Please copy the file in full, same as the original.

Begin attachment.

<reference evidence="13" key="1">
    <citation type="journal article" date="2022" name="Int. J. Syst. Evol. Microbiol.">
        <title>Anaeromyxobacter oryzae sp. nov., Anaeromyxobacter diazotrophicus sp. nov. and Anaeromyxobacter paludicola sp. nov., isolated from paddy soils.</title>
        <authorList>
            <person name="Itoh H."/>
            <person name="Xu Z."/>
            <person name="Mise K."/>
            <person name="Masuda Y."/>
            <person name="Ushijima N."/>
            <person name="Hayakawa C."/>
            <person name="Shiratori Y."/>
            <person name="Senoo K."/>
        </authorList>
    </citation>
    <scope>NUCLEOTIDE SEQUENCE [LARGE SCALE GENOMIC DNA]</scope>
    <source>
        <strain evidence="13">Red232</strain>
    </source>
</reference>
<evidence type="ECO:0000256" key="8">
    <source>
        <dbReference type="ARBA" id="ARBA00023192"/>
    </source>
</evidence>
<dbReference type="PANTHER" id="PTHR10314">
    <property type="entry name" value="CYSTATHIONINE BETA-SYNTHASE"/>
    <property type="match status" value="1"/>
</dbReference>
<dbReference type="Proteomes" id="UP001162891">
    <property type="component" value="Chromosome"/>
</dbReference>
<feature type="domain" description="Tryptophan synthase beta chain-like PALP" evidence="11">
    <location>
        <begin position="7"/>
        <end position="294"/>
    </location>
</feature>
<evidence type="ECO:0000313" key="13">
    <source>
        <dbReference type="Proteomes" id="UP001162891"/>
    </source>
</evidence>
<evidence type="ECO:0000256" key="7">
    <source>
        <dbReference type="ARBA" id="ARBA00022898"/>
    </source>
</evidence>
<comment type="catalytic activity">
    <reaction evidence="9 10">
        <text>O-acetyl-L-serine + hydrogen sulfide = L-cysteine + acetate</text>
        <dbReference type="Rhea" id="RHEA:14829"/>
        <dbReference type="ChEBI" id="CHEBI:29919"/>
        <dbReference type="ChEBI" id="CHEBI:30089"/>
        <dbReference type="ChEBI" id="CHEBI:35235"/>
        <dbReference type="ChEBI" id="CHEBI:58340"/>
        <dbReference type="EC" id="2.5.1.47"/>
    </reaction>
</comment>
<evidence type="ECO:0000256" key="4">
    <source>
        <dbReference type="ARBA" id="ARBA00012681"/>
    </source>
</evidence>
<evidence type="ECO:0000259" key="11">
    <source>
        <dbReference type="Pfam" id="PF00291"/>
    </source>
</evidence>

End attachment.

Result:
<reference evidence="13" key="1">
    <citation type="journal article" date="2022" name="Int. J. Syst. Evol. Microbiol.">
        <title>Anaeromyxobacter oryzae sp. nov., Anaeromyxobacter diazotrophicus sp. nov. and Anaeromyxobacter paludicola sp. nov., isolated from paddy soils.</title>
        <authorList>
            <person name="Itoh H."/>
            <person name="Xu Z."/>
            <person name="Mise K."/>
            <person name="Masuda Y."/>
            <person name="Ushijima N."/>
            <person name="Hayakawa C."/>
            <person name="Shiratori Y."/>
            <person name="Senoo K."/>
        </authorList>
    </citation>
    <scope>NUCLEOTIDE SEQUENCE [LARGE SCALE GENOMIC DNA]</scope>
    <source>
        <strain evidence="13">Red232</strain>
    </source>
</reference>
<evidence type="ECO:0000256" key="8">
    <source>
        <dbReference type="ARBA" id="ARBA00023192"/>
    </source>
</evidence>
<dbReference type="PANTHER" id="PTHR10314">
    <property type="entry name" value="CYSTATHIONINE BETA-SYNTHASE"/>
    <property type="match status" value="1"/>
</dbReference>
<dbReference type="Proteomes" id="UP001162891">
    <property type="component" value="Chromosome"/>
</dbReference>
<feature type="domain" description="Tryptophan synthase beta chain-like PALP" evidence="11">
    <location>
        <begin position="7"/>
        <end position="294"/>
    </location>
</feature>
<evidence type="ECO:0000313" key="13">
    <source>
        <dbReference type="Proteomes" id="UP001162891"/>
    </source>
</evidence>
<evidence type="ECO:0000256" key="7">
    <source>
        <dbReference type="ARBA" id="ARBA00022898"/>
    </source>
</evidence>
<comment type="catalytic activity">
    <reaction evidence="9 10">
        <text>O-acetyl-L-serine + hydrogen sulfide = L-cysteine + acetate</text>
        <dbReference type="Rhea" id="RHEA:14829"/>
        <dbReference type="ChEBI" id="CHEBI:29919"/>
        <dbReference type="ChEBI" id="CHEBI:30089"/>
        <dbReference type="ChEBI" id="CHEBI:35235"/>
        <dbReference type="ChEBI" id="CHEBI:58340"/>
        <dbReference type="EC" id="2.5.1.47"/>
    </reaction>
</comment>
<evidence type="ECO:0000256" key="4">
    <source>
        <dbReference type="ARBA" id="ARBA00012681"/>
    </source>
</evidence>
<evidence type="ECO:0000259" key="11">
    <source>
        <dbReference type="Pfam" id="PF00291"/>
    </source>
</evidence>